A French sculptor, Claudel was the collaborator and mistress of Auguste Rodin, and is considered today to be the last of the great humanist sculptors. She was also the sister of Paul Claudel, one of France's most celebrated poets and playwrights.
Born in Villeneuve-Sur-Fère, France in 1864, Claudel moved with her family to Paris in 1881, where she attended the Colarossi Academy. She was apprenticed to Rodin in 1884 and became his assistant and mistress. From this point on, her work was very much intertwined with his, dealing primarily with portraits and tableaux of groups of contorted figures. The subject matter was primarily allegorical and executed very lyrically and sensitively. However, her best-known piece of work is most likely her portrait of Rodin. During this period she exhibited regularily and in 1895 had a large state commission. There is in fact some controversy as to whether some of Rodin's works may have in fact been conceived and crafted by Claudel but signed by Rodin.
Claudel's relationship with Rodin began to disintegrate in 1892, after he refused to marry her. They maintained contact until 1898, afterwhich she refused to exhibit work with him and tried to distance her scuptural style from his. While her work continued to be exhibited in galleries and art salons, Claudel sank into poverty and isolation. Feeling that she had been wronged by Rodin, she became convinced that Rodin and his associates were persecuting her and even plotting her murder. Eight days after her father's death in 1913, she was committed by her brother to the first of several psychiatric hospitals; she would remain committed until her death in 1943.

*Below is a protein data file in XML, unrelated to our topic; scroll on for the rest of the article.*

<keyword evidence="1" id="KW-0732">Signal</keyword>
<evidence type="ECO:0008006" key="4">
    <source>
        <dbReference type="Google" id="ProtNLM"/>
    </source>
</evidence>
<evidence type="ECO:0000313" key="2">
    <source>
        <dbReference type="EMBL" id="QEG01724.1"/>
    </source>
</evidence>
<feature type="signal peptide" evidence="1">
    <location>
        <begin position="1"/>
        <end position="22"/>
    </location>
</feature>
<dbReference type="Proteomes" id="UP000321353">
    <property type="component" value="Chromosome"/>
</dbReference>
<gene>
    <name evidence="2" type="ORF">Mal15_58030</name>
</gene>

The 1970s and 1980s saw a revival of interest in her work, as an exhibition of her sculpture toured throughout Europe and North America, and the film Camille Claudel by Bruno Nuytten was released in 1988.
Reine-Marie Paris, "Camille: The Life of Camille Claudel, Rodin's Muse and Mistress." (1984)
"Claudel, Camille," Microsoft Encarta 97 Encyclopedia.